HARTFORD, Conn., July 25 /PRNewswire-USNewswire/ -- When Connecticut state legislators passed a series of medical malpractice insurance and litigation reforms in 2005 (Public Act 05-275), considerable debate ensued regarding the cause of skyrocketing insurance premiums paid by doctors. While convincing evidence supported the view that insurance company profits and the normal business cycle were the cause of these increased premiums, Connecticut passed a law designed to address the issue. Two recent reports make clear that, regardless of the cause, both doctor's insurance premiums and the number of lawsuits have gone down. A recent report by the Connecticut State Department of Insurance released in April 2007, reported that premiums for the top five medical malpractice insurers as declining by 10% from 2005 to 2006. Last week, the Connecticut Judicial Branch released its annual assessment of all cases and case types filed and disposed contains data for the years 1990 through 2007. The average number of medical malpractice case filed in the six years preceding the passage of the 2005 reforms was 378. The average number of cases filed between 2005 and 2007 was 306, after the legislation had passed, with only 288 cases filed during the most recent period 2006-2007. On June 14, 2005, the Hartford Courant described this measure as taking "... reasonable steps that should become law." Whether the new law was necessary or helped address a real problem, these recent reports make clear that the situation in Connecticut has improved dramatically. Additional provisions in the 2005 Act directs judges to review jury awards above $1 million to determine if they are excessive, directs the Department of Public Health to establish guidelines for disciplining incompetent doctors and requires the Department of Insurance to approve rate increases greater than 7.5 percent with a provision allowing for any affected parties to request a public hearing to challenge the proposed rate increase.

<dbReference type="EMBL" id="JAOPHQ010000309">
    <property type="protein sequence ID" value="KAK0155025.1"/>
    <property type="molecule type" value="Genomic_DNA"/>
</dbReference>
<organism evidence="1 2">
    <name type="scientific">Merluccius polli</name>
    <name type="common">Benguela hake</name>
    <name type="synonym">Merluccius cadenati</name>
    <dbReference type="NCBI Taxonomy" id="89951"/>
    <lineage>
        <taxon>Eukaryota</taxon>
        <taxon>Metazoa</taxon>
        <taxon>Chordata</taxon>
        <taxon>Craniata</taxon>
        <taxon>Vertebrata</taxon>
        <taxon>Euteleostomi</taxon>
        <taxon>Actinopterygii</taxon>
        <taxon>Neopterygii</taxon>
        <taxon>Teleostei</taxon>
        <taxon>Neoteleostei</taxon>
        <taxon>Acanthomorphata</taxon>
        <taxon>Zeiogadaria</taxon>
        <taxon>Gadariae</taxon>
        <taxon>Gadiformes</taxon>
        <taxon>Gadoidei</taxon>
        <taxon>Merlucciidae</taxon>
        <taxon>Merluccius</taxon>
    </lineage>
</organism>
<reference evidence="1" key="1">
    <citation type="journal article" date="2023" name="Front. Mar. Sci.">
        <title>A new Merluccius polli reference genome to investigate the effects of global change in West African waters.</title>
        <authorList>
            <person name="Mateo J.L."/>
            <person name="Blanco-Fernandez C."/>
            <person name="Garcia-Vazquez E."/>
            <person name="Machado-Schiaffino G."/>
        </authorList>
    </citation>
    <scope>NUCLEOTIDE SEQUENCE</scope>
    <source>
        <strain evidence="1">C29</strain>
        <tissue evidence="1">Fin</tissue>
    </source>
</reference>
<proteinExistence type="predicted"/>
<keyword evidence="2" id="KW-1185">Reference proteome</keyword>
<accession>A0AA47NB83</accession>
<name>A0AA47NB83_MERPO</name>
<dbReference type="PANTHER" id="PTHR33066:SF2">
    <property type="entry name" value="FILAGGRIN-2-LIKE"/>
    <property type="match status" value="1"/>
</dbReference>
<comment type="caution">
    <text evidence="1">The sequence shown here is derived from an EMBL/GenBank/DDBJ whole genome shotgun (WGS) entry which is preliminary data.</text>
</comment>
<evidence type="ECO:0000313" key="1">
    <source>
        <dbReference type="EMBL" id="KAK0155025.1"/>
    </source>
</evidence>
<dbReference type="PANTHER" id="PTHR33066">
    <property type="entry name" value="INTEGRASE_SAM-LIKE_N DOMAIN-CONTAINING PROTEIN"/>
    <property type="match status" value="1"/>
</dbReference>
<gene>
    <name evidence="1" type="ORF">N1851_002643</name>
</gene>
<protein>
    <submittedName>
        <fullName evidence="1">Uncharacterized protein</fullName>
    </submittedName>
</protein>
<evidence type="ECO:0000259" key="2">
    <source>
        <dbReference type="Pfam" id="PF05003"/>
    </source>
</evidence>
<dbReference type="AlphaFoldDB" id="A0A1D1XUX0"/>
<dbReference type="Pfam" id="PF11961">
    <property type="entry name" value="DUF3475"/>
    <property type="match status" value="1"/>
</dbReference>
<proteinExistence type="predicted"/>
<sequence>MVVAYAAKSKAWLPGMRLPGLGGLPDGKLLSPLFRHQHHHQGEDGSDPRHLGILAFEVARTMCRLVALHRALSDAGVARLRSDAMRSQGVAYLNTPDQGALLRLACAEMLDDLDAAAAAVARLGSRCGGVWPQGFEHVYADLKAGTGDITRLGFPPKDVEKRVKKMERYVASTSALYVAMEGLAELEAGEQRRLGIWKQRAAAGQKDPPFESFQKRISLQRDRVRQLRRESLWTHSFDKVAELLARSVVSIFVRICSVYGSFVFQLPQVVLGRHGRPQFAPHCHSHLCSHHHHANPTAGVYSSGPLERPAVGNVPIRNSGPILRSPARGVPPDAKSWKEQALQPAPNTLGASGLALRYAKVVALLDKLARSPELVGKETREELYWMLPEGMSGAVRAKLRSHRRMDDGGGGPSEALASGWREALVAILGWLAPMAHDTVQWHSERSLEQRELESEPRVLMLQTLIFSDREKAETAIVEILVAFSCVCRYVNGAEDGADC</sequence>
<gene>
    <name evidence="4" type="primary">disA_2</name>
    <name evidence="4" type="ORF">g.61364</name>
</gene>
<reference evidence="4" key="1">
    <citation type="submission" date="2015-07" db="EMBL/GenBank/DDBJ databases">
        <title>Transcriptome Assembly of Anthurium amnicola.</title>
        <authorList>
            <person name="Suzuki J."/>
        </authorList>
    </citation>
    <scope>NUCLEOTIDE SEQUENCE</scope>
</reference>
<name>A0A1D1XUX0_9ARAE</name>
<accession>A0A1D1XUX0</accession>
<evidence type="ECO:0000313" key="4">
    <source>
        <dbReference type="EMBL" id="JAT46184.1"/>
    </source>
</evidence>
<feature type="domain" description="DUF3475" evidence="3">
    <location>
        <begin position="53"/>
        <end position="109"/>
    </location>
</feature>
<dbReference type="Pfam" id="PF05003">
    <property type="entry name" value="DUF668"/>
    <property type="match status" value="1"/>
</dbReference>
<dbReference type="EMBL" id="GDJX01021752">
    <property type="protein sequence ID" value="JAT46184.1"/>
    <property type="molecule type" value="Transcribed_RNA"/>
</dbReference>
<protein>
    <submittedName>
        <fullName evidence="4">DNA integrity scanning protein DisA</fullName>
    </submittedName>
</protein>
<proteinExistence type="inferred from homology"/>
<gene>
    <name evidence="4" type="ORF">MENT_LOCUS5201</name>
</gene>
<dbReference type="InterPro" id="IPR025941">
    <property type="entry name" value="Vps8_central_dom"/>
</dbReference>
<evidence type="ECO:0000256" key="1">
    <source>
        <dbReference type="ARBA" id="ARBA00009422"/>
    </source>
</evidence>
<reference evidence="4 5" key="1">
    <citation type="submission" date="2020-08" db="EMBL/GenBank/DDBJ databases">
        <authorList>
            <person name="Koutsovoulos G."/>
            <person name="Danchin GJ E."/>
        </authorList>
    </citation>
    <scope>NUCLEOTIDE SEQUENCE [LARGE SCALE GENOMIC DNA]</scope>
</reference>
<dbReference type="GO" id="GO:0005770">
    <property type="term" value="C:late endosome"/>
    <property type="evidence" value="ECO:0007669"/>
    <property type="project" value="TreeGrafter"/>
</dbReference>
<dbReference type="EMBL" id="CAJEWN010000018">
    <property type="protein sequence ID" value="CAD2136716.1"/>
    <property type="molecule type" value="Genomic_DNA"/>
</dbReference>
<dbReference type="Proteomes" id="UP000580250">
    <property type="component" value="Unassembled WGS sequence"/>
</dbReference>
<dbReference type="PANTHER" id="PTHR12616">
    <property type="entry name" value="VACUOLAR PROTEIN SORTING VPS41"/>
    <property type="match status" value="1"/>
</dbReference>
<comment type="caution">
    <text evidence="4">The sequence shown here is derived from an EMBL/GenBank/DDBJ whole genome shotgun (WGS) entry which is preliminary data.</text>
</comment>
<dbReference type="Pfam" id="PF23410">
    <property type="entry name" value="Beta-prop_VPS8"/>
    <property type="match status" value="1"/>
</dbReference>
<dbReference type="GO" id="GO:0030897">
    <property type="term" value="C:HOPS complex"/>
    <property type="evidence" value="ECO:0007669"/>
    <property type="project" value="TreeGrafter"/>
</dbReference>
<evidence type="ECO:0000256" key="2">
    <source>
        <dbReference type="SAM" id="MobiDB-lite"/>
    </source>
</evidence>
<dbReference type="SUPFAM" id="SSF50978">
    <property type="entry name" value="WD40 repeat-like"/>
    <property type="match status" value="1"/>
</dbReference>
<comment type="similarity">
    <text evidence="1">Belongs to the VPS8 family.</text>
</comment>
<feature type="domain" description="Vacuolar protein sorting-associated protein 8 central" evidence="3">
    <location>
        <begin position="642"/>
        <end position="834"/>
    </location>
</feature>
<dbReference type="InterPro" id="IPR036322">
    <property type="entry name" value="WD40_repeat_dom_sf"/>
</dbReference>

SOURCE Connecticut Trial Lawyers Association